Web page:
At present, the Financial Services Protection Scheme (FSCS) protects deposits up to £85,000 in the event of the failure of a regulated bank, building society or credit union.
So if, for example, your bank went bust, you wouldn’t lose money up to this amount – the government would honour your deposit.
The £85,000 limit applies per individual, so joint accounts enjoy £170,000 of protection.
This limit is changing. From the beginning of 2016, it will fall to £75,000 (£150,000 for joint accounts).
So if you have more than £75,000 in a savings account, you should consider moving a portion of it to another institution to ensure all your savings fall within the new FSCS limits.
Why is the limit being cut?
The FSCS operates under a European directive which requires the amount of protection in sterling to be equivalent to 100,000 euros (the limit for accounts elsewhere in the EU).
The sterling amount is recalculated every five years to take account of changes in currency valuations. The increasing strength of sterling relative to the euro now means the equivalent figure is £75,000.
Kevin Mountford, head of banking at MoneySuperMarket, said: “The decision to decrease the level of protection savers get is a disappointing one, particularly as it will be fixed for the next five years.
“Although the FSCS says the £75,000 limit will still protect 97% of savers, anyone with more than that amount in savings must act to move the excess to a different provider, before December 31, to ensure they are fully protected.”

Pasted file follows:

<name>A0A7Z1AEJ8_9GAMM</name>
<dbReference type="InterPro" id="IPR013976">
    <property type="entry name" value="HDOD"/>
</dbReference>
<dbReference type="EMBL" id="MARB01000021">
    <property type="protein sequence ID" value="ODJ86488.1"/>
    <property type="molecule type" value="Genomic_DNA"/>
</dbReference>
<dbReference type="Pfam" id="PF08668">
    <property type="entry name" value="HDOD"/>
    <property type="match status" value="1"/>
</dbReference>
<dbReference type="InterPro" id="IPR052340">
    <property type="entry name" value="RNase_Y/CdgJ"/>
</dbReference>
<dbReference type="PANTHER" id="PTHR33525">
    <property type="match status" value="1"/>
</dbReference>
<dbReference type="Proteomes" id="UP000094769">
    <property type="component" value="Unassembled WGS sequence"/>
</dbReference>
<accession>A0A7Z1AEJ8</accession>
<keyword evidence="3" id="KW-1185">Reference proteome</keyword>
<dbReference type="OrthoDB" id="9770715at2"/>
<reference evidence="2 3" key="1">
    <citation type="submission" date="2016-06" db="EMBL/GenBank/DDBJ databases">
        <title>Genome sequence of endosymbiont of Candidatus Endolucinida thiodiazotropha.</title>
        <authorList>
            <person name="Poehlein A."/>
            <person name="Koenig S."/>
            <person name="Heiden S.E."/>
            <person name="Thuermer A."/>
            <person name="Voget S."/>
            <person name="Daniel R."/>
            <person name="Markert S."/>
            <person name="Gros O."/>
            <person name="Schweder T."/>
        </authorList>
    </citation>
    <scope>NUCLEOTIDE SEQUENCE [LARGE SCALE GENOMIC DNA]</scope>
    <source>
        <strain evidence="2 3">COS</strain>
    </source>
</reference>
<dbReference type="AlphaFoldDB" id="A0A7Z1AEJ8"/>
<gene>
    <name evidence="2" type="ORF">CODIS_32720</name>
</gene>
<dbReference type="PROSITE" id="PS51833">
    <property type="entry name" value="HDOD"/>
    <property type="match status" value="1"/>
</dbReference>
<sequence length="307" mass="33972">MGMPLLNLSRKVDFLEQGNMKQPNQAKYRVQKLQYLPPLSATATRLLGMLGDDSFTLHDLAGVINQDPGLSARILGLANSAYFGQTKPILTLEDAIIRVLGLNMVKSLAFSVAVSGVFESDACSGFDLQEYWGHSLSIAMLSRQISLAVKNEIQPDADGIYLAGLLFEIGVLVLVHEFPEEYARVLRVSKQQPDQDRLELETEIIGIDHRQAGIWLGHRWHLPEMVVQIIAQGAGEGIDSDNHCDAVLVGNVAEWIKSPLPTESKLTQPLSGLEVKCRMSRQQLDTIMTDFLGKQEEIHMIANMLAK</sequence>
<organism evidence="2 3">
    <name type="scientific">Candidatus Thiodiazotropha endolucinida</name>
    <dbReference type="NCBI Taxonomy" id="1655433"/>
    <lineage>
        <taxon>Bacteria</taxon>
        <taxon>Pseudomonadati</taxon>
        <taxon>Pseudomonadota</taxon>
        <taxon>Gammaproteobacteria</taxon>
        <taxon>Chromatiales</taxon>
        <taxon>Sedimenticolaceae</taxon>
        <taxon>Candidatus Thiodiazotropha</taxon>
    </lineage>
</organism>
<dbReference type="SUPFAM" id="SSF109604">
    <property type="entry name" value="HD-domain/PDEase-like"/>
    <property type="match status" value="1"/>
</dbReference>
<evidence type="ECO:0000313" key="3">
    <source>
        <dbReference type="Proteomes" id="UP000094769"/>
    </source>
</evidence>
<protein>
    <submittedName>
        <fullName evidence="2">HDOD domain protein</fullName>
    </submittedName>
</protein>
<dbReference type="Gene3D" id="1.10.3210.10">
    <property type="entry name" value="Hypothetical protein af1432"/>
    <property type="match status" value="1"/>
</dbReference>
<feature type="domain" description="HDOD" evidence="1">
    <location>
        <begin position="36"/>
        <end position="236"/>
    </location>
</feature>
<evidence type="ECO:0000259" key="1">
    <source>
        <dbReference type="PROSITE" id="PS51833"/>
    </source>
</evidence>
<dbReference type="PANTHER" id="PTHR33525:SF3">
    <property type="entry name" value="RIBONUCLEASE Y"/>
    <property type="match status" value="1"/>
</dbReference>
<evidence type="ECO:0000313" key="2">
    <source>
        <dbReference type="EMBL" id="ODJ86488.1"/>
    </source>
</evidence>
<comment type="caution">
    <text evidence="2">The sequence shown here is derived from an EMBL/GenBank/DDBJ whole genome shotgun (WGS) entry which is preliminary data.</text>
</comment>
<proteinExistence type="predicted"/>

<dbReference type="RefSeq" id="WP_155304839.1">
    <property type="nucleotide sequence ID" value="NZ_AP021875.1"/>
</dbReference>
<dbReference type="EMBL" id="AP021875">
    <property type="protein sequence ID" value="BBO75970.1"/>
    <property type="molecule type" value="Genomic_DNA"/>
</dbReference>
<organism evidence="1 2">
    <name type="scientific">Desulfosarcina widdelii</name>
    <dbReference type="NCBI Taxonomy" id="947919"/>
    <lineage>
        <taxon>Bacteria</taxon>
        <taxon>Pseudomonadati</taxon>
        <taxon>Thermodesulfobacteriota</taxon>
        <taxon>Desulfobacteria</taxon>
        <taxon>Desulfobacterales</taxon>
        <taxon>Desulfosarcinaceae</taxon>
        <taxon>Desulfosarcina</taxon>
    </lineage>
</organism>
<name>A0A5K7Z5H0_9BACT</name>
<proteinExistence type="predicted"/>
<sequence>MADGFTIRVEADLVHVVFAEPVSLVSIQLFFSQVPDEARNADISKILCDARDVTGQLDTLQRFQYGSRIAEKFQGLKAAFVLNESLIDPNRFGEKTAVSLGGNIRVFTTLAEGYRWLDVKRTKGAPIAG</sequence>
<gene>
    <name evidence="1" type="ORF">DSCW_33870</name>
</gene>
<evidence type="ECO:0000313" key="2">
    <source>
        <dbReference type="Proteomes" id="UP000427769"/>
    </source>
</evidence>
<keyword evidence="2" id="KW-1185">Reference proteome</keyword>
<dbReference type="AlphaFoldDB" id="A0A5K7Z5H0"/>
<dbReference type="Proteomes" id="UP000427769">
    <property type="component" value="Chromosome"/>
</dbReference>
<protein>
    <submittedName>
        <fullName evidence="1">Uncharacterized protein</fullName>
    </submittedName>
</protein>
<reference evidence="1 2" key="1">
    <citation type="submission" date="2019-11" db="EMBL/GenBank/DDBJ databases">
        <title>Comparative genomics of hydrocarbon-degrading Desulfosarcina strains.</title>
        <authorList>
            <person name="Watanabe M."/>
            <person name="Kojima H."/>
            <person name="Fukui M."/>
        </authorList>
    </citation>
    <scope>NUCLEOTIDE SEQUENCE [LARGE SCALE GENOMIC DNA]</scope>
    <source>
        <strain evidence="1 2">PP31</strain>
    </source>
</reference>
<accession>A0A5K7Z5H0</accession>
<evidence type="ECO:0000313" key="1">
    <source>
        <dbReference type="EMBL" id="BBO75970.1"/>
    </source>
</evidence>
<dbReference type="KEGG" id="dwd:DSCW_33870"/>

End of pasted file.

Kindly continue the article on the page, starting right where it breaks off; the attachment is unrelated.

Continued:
What about fixed rate accounts?
For anyone with more than £75,000 in a fixed rate, fixed term account that extends beyond next January, a consultation is taking place to help manage the impact of the limit change. This consultation ends on July 24, 2015.
It is expected that depositors will be allowed to withdraw funds between the old and new limits without penalty from August 1, 2015 until December 31, 2015. In normal circumstances, such accounts dock interest or ban withdrawals completely.
Kevin Mountford said: “We urge providers to be flexible with savers who won’t have seen this change coming.”
The decision to decrease the level of protection savers get is a disappointing one
Temporary high balances
In another change, depositors with temporary high balances are now covered up to £1 million for six months.
This is to ensure depositors are protected when they deposit funds over the FSCS limit as a result of specified events.
These include getting the proceeds of a house sale or acquiring funds after a ‘life event’ such as a divorce settlement or inheritance. The six-month protection period is intended to provide sufficient time to spread the risk between institutions.
For insurance policyholders, the PRA has changed the insurance limits for FSCS compensation to increase protection for policyholders in the event of an insurer failing.
This increases the limit to 100% of cover for all long term policies, for professional indemnity insurance and claims arising from death or incapacity.
Deposit protection timeline
Before 2007, only the first £2,000 of a deposit was completely protected, as well as 90pc of the next £30,000.
To soothe concerns triggered by the collapse of Northern Rock during the financial crisis, the government introduced a complete guarantee on deposits of up to £35,000.
The guarantee was then raised to £50,000 in 2008 and to £85,000 in 2010, in line with the EU’s 100,000 euros guarantee.
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